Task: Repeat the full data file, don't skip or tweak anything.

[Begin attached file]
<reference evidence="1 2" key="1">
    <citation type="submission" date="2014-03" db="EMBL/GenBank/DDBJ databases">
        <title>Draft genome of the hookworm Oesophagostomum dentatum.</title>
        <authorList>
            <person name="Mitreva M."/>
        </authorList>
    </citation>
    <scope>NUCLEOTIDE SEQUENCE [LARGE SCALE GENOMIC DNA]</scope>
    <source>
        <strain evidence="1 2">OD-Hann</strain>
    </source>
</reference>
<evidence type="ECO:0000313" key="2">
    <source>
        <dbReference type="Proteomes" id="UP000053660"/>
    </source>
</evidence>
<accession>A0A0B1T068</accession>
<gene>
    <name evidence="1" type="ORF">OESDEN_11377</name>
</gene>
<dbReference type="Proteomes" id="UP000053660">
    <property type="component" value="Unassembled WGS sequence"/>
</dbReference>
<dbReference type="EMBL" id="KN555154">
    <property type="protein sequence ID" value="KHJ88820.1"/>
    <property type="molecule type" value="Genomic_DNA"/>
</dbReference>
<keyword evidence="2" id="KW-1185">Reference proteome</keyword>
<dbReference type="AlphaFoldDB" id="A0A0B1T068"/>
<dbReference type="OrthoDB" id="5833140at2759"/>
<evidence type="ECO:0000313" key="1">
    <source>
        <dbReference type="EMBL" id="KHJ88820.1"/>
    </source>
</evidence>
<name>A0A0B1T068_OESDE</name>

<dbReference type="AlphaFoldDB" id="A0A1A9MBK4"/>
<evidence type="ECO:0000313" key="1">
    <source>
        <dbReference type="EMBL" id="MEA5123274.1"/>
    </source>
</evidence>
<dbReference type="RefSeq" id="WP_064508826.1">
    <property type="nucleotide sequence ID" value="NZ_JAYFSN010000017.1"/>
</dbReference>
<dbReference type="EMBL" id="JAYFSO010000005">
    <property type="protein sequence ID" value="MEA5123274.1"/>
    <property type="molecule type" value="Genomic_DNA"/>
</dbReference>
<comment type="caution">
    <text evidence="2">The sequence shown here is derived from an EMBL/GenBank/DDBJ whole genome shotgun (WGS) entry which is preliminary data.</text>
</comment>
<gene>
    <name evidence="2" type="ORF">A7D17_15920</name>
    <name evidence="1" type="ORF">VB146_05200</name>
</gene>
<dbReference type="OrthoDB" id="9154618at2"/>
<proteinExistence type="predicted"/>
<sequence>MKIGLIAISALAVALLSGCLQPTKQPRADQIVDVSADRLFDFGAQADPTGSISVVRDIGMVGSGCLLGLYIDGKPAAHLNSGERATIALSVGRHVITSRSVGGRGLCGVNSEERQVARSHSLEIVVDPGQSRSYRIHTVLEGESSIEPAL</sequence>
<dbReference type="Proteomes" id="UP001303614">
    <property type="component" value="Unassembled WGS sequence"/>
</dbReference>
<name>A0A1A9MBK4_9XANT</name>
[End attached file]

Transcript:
<reference evidence="1 2" key="1">
    <citation type="submission" date="2014-03" db="EMBL/GenBank/DDBJ databases">
        <title>Draft genome of the hookworm Oesophagostomum dentatum.</title>
        <authorList>
            <person name="Mitreva M."/>
        </authorList>
    </citation>
    <scope>NUCLEOTIDE SEQUENCE [LARGE SCALE GENOMIC DNA]</scope>
    <source>
        <strain evidence="1 2">OD-Hann</strain>
    </source>
</reference>
<evidence type="ECO:0000313" key="2">
    <source>
        <dbReference type="Proteomes" id="UP000053660"/>
    </source>
</evidence>
<accession>A0A0B1T068</accession>
<gene>
    <name evidence="1" type="ORF">OESDEN_11377</name>
</gene>
<dbReference type="Proteomes" id="UP000053660">
    <property type="component" value="Unassembled WGS sequence"/>
</dbReference>
<dbReference type="EMBL" id="KN555154">
    <property type="protein sequence ID" value="KHJ88820.1"/>
    <property type="molecule type" value="Genomic_DNA"/>
</dbReference>
<keyword evidence="2" id="KW-1185">Reference proteome</keyword>
<dbReference type="AlphaFoldDB" id="A0A0B1T068"/>
<dbReference type="OrthoDB" id="5833140at2759"/>
<evidence type="ECO:0000313" key="1">
    <source>
        <dbReference type="EMBL" id="KHJ88820.1"/>
    </source>
</evidence>
<name>A0A0B1T068_OESDE</name>

<dbReference type="AlphaFoldDB" id="A0A1A9MBK4"/>
<evidence type="ECO:0000313" key="1">
    <source>
        <dbReference type="EMBL" id="MEA5123274.1"/>
    </source>
</evidence>
<dbReference type="RefSeq" id="WP_064508826.1">
    <property type="nucleotide sequence ID" value="NZ_JAYFSN010000017.1"/>
</dbReference>
<dbReference type="EMBL" id="JAYFSO010000005">
    <property type="protein sequence ID" value="MEA5123274.1"/>
    <property type="molecule type" value="Genomic_DNA"/>
</dbReference>
<comment type="caution">
    <text evidence="2">The sequence shown here is derived from an EMBL/GenBank/DDBJ whole genome shotgun (WGS) entry which is preliminary data.</text>
</comment>
<gene>
    <name evidence="2" type="ORF">A7D17_15920</name>
    <name evidence="1" type="ORF">VB146_05200</name>
</gene>
<dbReference type="OrthoDB" id="9154618at2"/>
<proteinExistence type="predicted"/>
<sequence>MKIGLIAISALAVALLSGCLQPTKQPRADQIVDVSADRLFDFGAQADPTGSISVVRDIGMVGSGCLLGLYIDGKPAAHLNSGERATIALSVGRHVITSRSVGGRGLCGVNSEERQVARSHSLEIVVDPGQSRSYRIHTVLEGESSIEPAL</sequence>
<dbReference type="Proteomes" id="UP001303614">
    <property type="component" value="Unassembled WGS sequence"/>
</dbReference>
<name>A0A1A9MBK4_9XANT</name>